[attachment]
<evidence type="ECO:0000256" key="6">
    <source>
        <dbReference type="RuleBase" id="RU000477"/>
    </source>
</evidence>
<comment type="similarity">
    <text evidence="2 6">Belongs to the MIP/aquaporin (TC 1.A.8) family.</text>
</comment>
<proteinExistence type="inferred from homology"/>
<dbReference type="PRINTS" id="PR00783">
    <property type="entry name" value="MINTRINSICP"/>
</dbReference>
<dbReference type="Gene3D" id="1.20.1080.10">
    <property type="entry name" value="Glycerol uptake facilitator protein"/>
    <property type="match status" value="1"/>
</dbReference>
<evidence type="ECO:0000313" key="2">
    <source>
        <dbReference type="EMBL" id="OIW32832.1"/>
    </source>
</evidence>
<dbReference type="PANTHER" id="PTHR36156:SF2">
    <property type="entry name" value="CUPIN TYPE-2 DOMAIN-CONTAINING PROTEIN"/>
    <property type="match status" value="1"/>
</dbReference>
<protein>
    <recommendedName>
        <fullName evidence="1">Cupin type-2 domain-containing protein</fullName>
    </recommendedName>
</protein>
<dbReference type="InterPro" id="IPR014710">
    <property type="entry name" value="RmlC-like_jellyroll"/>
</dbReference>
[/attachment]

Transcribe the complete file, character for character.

<evidence type="ECO:0000256" key="6">
    <source>
        <dbReference type="RuleBase" id="RU000477"/>
    </source>
</evidence>
<comment type="similarity">
    <text evidence="2 6">Belongs to the MIP/aquaporin (TC 1.A.8) family.</text>
</comment>
<proteinExistence type="inferred from homology"/>
<dbReference type="PRINTS" id="PR00783">
    <property type="entry name" value="MINTRINSICP"/>
</dbReference>
<dbReference type="Gene3D" id="1.20.1080.10">
    <property type="entry name" value="Glycerol uptake facilitator protein"/>
    <property type="match status" value="1"/>
</dbReference>
<evidence type="ECO:0000313" key="2">
    <source>
        <dbReference type="EMBL" id="OIW32832.1"/>
    </source>
</evidence>
<dbReference type="PANTHER" id="PTHR36156:SF2">
    <property type="entry name" value="CUPIN TYPE-2 DOMAIN-CONTAINING PROTEIN"/>
    <property type="match status" value="1"/>
</dbReference>
<protein>
    <recommendedName>
        <fullName evidence="1">Cupin type-2 domain-containing protein</fullName>
    </recommendedName>
</protein>
<dbReference type="InterPro" id="IPR014710">
    <property type="entry name" value="RmlC-like_jellyroll"/>
</dbReference>